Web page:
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Abstract

For centuries, identity has been an important existential issue, because it organizes human relation with the world. Identity is not only one man's being in a biological sense, but the principle of social and cultural order. The identity is the self-awareness, the result of the social actor's involvement in a variety of network connections which are forming a human being together with the biological dimension. Thus, the identity, on the one hand, is a kind of Erikson's tradition, namely the sense of being human, on the other hand interactionist tradition, modification of identity through a process of interaction. Contemporary world, the world of confronting cultures, raises the need for analysis of identity within many cultures, which has been shaped by continuous contact with different values, norms, patterns of behaviour. Upper Silesia has been our empirical reference point for the discussion on social (regional) identity. Identity of Upper Silesia is the result of a long and complicated history and present day. This identity is created by Polish, German, Czech and Jewish a cultural elements.
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Abstract

Zoo is a didactic assembly induced in the system of urban greenery. It has an educational, entertainment, and scientific values. This kind of gardens, directly derived from tradition of baroque menagerie, were created from the mid-18th century. Their greatest development occured since the 2nd half of 19th century and the 20th century. The article is regarding issues of the miniature zoo in Upper Silesia created before World War II. They will be presented their resource, state of preservation and the characteristics of selected examples.
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Abstract

In a rapidly changing environment due to globalization, we are constantly looking for appropriate paths and strategies for cities and regions while taking into account the territorialisation of growth factors. As a result, we can observe an increase in development concepts that seek to define the conditions for urban resilience that could result in sustainable development despite an unstable environment. The author places his reflections in the context of Upper Silesia’s conurbation development challenges. He examines the current path of the region’s development and analyses the role that the application of “smart city” and “creative city” concepts could play in this process. Rather than comparing the efficacy of the two approaches, he suggests a reflection on the proportions of different bundles inside the development process. He also highlights the limits of a smart city approach and shows to what extent those limits can be exceeded through the application of a creative city strategy. Due to the economic and social diversity of the Upper Silesian metropolitan area, there is a significant opportunity for the development of the creative economy that could determine the competitive advantage of this area in the coming decades.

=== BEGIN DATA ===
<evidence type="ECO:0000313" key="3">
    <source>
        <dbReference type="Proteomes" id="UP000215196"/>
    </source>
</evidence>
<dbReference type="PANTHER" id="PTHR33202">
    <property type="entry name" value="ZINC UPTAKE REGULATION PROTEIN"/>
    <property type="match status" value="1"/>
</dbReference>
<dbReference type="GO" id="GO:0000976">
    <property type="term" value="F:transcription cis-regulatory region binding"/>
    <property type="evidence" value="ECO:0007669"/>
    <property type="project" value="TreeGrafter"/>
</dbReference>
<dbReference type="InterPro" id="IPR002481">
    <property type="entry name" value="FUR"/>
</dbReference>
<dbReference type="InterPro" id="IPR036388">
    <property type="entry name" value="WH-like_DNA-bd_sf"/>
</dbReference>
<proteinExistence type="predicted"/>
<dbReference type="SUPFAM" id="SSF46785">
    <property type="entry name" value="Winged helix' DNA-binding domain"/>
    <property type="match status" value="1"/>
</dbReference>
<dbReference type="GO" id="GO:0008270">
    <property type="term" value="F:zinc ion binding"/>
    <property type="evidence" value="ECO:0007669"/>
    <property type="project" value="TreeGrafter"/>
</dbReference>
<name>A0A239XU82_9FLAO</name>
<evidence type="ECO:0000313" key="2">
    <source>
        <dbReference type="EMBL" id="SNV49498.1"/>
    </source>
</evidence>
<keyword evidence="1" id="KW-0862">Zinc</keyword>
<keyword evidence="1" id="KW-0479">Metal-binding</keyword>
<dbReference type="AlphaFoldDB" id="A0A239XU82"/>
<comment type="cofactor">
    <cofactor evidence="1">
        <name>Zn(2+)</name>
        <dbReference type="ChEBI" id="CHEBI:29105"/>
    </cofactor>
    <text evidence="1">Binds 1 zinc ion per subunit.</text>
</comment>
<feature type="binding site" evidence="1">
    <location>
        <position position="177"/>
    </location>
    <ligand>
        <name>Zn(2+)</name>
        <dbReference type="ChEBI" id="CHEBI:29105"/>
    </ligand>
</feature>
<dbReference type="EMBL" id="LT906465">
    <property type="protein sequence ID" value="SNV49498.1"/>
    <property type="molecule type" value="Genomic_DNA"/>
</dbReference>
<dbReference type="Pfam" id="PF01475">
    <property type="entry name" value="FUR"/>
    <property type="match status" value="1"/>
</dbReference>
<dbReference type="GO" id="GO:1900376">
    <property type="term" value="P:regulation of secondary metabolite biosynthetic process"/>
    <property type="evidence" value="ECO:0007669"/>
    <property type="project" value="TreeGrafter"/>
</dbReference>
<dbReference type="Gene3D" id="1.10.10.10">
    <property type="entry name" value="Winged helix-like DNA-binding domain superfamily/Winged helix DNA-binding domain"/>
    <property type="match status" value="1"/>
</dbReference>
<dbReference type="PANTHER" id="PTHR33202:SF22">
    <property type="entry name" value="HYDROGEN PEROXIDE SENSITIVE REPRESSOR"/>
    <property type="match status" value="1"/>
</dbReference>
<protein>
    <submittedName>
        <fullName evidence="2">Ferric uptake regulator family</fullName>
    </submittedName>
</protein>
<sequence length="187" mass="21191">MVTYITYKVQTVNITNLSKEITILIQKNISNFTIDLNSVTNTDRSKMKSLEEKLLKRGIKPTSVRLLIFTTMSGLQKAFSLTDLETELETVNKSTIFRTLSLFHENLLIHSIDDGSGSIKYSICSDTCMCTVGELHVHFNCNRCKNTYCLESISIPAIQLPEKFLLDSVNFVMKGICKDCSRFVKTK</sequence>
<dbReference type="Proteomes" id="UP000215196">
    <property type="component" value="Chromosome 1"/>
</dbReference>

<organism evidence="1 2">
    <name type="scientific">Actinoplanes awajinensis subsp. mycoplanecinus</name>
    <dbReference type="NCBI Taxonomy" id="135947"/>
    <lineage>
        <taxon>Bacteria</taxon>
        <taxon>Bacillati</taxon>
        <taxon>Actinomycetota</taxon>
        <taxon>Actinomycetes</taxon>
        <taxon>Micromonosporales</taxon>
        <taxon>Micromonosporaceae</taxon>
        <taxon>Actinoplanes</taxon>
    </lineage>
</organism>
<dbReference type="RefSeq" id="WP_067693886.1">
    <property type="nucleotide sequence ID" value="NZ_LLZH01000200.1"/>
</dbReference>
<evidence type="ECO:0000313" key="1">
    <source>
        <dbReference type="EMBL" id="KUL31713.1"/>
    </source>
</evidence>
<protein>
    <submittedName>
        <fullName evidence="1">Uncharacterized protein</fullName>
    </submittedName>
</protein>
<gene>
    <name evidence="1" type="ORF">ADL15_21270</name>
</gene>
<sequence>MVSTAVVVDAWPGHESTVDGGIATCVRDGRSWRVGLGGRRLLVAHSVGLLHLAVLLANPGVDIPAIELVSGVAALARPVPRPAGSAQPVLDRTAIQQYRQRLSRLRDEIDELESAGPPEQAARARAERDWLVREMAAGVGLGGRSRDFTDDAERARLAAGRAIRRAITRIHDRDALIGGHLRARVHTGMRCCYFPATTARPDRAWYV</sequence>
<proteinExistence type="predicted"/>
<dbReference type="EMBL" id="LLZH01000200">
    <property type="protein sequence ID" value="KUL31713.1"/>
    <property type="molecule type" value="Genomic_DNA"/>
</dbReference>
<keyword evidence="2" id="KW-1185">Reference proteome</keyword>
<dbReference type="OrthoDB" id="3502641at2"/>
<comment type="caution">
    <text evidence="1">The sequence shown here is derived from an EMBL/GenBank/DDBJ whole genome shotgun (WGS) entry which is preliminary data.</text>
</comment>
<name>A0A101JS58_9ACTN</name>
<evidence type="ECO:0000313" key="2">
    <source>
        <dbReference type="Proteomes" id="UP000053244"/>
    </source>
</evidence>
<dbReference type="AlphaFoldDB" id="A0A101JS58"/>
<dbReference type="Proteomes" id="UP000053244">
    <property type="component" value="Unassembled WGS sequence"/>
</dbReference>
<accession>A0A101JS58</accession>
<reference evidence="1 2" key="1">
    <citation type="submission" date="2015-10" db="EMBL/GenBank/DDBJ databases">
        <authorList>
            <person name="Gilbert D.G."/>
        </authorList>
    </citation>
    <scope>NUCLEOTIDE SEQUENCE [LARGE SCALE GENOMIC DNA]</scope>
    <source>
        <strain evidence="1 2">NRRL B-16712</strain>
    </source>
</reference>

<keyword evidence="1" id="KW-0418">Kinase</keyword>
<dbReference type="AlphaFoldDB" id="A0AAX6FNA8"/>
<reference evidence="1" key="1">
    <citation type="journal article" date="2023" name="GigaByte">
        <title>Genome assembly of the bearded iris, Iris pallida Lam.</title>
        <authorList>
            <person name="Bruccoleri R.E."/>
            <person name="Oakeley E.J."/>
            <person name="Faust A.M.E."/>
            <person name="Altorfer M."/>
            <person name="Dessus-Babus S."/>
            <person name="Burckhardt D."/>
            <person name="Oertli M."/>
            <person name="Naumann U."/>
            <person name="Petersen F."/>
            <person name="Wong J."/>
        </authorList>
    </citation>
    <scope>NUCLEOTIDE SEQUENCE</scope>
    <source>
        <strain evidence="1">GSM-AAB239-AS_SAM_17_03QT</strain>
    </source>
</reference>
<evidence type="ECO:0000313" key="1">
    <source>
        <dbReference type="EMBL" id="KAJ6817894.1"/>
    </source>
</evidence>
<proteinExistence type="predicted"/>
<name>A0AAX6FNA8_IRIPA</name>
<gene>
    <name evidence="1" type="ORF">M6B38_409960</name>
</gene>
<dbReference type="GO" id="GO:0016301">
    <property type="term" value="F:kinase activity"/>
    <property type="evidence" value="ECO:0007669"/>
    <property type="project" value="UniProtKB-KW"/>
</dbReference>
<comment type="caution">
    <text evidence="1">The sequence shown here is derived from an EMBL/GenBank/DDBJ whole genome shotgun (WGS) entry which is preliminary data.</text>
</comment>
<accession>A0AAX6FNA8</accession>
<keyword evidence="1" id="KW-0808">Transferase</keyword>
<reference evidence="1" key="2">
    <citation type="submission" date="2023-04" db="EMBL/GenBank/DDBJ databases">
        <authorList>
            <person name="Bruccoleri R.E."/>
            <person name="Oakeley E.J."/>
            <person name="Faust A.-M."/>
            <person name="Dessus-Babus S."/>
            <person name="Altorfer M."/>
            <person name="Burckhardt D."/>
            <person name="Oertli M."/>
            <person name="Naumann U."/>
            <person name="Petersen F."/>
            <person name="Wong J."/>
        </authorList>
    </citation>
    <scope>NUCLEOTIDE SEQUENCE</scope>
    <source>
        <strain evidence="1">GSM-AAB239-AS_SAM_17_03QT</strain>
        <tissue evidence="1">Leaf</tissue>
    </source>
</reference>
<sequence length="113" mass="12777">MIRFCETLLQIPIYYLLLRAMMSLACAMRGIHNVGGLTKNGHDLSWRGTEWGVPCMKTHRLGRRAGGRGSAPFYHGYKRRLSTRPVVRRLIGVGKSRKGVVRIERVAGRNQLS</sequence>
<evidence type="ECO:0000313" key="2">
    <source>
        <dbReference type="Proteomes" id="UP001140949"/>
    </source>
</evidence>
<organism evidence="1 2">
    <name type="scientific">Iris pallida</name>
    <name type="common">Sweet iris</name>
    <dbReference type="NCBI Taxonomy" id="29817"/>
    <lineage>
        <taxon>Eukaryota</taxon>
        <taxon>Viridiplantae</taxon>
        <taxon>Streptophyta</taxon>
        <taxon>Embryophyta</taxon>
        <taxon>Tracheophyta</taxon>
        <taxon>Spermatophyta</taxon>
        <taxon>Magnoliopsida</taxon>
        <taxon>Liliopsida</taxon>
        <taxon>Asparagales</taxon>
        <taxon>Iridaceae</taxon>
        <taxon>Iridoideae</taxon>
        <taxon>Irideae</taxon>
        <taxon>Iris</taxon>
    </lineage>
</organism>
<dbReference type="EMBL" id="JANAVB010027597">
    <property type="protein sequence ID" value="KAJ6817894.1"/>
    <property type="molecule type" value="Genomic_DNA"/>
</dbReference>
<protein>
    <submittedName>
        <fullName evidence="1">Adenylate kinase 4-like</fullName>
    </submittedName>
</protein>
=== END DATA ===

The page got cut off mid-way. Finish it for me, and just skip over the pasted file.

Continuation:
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Abstract

In December 1939 the Deputy Führer Rudolf Hess performed the ground-breaking ceremony for the Oder-Danube Canal, with Austria, Poland and the Protectorate of Bohemia and Moravia already under German control,. Besides connecting the Oder and the Danube, resulting in a nonstop waterway from the Baltic Sea to the Black Sea, spatial planning authorities, he saw the canal as a fundamental addition for the ‘second Ruhr valley in the East’ (Upper Silesia). The outcome of this connection would have been a widely expanded trade between northern and southern Europe. The trade might become then faster and cheaper, a wide array of strategic materials like coal, ore, petroleum and petrol would have been accessible for industry and armed forces. Due to the war progress the work on the canal had to be discontinued in 1940. One of the profiteers of the canal should have been the seaport in Szczecin, located at the intersection of the Oder and the Baltic Sea. Therefore a think tank called the ‘Oder-Donau-Institut’ has been found to deliver scientific arguments reinstating the work on the canal under the lead management of the economic chamber of Pomerania (Szczecin) in close contact with the University of Greifswald. The director of the institute was Heinz Seraphim, professor for political economy at the University of Greifswald. Under his leadership, the well-financed institute started to work not only for the economic interests of the economic chamber but also for the SS-Reichssicherheitshauptamt.
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